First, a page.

A report published in the New York Times on Friday delved into the infiltration of far-right extremists within the German military. It comes after police uncovered Nazi memorabilia and stolen weapons buried in the garden of a sergeant major nicknamed Little Sheep. Little Sheep was a member of the most elite military unit in the country: the KSK, Special Forces Command.
He was not alone. Little Sheep was one of 70 KSK members that met at a shooting range to drink, sing neo-Nazi songs, and raise their right arms. The group is part of a larger network of far-right extremists who are inciting violence and preparing for the day when they believe Germany’s democratic order will collapse.
The report goes on to explain that 48,000 rounds of ammunition and 137 pounds of explosives have been stolen from KSK stockpiles. Military counterintelligence is now investigating sources of extremism within the institution, noting that the proportion of KSK members among the flagged soldiers is five times higher than those from other units.
Until this point, the disappearance of weapons and ammunition did not prompt a thorough investigation. Instances of extremist soldiers were declared one-offs. Konstantin von Notz, deputy president of the intelligence oversight committee in the German Parliament told the Times, “Once they really started looking, they found a lot of cases. When you have hundreds of individual cases it begins to look like we have a structural problem. It is extremely worrying.”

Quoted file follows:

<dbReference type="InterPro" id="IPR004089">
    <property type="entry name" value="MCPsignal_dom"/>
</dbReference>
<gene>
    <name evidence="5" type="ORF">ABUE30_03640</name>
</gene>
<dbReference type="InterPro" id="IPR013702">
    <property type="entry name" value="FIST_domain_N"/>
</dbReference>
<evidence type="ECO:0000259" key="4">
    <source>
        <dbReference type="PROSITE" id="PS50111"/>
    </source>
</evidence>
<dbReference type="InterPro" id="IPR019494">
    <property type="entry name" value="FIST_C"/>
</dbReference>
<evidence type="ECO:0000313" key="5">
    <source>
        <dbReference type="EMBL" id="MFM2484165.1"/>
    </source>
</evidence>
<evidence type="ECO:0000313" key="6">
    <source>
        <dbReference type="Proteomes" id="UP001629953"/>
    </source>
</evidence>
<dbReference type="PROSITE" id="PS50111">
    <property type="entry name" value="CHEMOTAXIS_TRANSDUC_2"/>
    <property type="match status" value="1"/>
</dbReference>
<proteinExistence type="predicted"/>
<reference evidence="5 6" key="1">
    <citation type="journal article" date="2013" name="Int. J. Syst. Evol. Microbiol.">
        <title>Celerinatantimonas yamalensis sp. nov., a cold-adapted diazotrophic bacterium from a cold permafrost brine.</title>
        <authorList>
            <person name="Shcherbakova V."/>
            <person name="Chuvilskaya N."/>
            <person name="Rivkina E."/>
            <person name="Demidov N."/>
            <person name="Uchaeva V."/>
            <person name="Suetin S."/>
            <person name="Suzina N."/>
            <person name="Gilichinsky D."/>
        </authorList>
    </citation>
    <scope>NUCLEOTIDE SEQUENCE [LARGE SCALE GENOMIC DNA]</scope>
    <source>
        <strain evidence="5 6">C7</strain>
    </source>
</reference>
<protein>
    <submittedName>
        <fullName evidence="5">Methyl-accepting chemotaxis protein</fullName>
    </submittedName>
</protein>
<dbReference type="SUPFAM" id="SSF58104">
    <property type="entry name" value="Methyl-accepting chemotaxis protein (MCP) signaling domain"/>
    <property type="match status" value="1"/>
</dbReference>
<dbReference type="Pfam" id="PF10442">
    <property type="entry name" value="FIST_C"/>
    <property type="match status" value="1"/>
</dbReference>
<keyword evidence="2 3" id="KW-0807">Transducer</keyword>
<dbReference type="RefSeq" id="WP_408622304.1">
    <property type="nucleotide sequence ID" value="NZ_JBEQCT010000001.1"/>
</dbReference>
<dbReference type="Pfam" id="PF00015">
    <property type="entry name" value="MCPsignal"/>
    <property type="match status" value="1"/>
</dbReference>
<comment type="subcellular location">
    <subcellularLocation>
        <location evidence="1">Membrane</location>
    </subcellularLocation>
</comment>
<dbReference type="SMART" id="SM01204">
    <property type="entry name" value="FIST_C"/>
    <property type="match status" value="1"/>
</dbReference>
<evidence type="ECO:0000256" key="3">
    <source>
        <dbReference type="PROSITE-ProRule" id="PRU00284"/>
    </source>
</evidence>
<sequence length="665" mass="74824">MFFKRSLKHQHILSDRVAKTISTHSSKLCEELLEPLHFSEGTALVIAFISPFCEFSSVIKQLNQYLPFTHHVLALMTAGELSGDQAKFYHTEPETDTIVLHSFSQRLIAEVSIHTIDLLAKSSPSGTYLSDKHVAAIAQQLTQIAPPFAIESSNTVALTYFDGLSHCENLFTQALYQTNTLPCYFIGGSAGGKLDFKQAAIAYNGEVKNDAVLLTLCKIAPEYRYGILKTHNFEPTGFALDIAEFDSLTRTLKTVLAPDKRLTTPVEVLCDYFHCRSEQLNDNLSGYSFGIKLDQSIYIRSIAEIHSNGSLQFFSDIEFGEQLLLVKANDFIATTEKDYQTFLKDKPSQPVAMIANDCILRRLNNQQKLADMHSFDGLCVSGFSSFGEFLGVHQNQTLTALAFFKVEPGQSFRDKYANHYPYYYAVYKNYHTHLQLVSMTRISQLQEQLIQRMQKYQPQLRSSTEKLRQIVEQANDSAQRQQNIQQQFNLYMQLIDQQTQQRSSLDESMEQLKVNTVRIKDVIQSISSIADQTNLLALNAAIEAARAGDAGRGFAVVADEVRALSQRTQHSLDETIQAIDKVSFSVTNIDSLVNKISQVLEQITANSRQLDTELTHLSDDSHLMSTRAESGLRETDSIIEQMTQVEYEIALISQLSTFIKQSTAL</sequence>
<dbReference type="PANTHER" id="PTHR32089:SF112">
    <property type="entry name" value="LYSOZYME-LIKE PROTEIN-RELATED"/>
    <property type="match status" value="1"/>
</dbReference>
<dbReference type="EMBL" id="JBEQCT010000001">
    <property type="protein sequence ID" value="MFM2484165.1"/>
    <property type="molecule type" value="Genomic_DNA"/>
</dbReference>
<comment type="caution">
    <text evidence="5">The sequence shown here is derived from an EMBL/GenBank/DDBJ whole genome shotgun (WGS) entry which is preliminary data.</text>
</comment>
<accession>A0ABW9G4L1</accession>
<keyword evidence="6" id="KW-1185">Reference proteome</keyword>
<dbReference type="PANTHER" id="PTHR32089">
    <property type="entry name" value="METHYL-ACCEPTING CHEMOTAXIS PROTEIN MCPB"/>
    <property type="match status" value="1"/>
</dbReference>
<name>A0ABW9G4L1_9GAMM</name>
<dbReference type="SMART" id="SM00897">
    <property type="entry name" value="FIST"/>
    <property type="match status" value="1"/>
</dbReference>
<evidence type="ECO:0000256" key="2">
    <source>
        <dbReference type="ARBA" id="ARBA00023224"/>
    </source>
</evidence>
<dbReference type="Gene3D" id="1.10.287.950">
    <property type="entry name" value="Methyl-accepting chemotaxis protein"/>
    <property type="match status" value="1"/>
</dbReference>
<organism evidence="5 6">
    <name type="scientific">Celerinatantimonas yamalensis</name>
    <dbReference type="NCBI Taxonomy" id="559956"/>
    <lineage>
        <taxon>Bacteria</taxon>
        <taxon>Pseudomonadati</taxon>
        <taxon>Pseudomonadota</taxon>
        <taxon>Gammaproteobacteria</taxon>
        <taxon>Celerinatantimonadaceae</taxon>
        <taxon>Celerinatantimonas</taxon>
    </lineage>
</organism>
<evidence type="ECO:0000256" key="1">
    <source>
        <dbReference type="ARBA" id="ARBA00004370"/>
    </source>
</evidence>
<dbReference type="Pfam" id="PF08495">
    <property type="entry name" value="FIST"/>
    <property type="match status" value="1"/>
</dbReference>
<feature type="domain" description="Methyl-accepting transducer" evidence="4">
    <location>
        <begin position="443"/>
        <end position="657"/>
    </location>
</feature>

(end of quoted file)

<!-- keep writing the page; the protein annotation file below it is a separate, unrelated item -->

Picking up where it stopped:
The president of their domestic intelligence agency, Thomas Haldenwang, believes far-right extremism and terrorism to be the “biggest danger to German democracy today.” Those individuals have, as said in the Times, “Over the past 13 months…assassinated a politician, attacked a synagogue, and shot dead nine immigrants and German descendants of immigrants.”
Germany, like the United States, has seen a rise in the popularity of far-right ideology in the country as a whole. The political party Alternative for Deutschland (AfD) is now the biggest opposition party in the Bundestag. According to the BBC, “AfD co-chairman Alexander Gauland has talked of fighting an ‘invasion of foreigners’ and the party openly focuses on Islam and migration, seeing Islam as alien to German society. Some of the party’s rhetoric has been tinged with Nazi overtones.” A large percentage of KSK soldiers are eastern Germans, a region where the party is particularly popular.
This “invasion” is cited as the main tipping point for far-right frustrations. The AfD was created in 2013 but gained much of its influence from a 2017 election. The 2015 migrant crisis was a rallying point, heightening existing xenophobia. André Schitt, a 30-year-old former KSK soldier known as Hannibal, was interviewed. He set up a Telegram chat network that connected those who are, as the Times says, “united in their belief that the migrants would destroy the country.” Schitt, who was fired for having stolen grenades, claims his network includes, “Special forces, intelligence, business executives, [and] Freemasons.” He also claims the group meets regularly and has a wealthy and influential supporter. “The forces are like family. Everyone knows each other.”
Why were some soldiers allowed to continue in their positions even after making their beliefs known? It is proof of a larger cultural problem within special forces units, in Germany and beyond.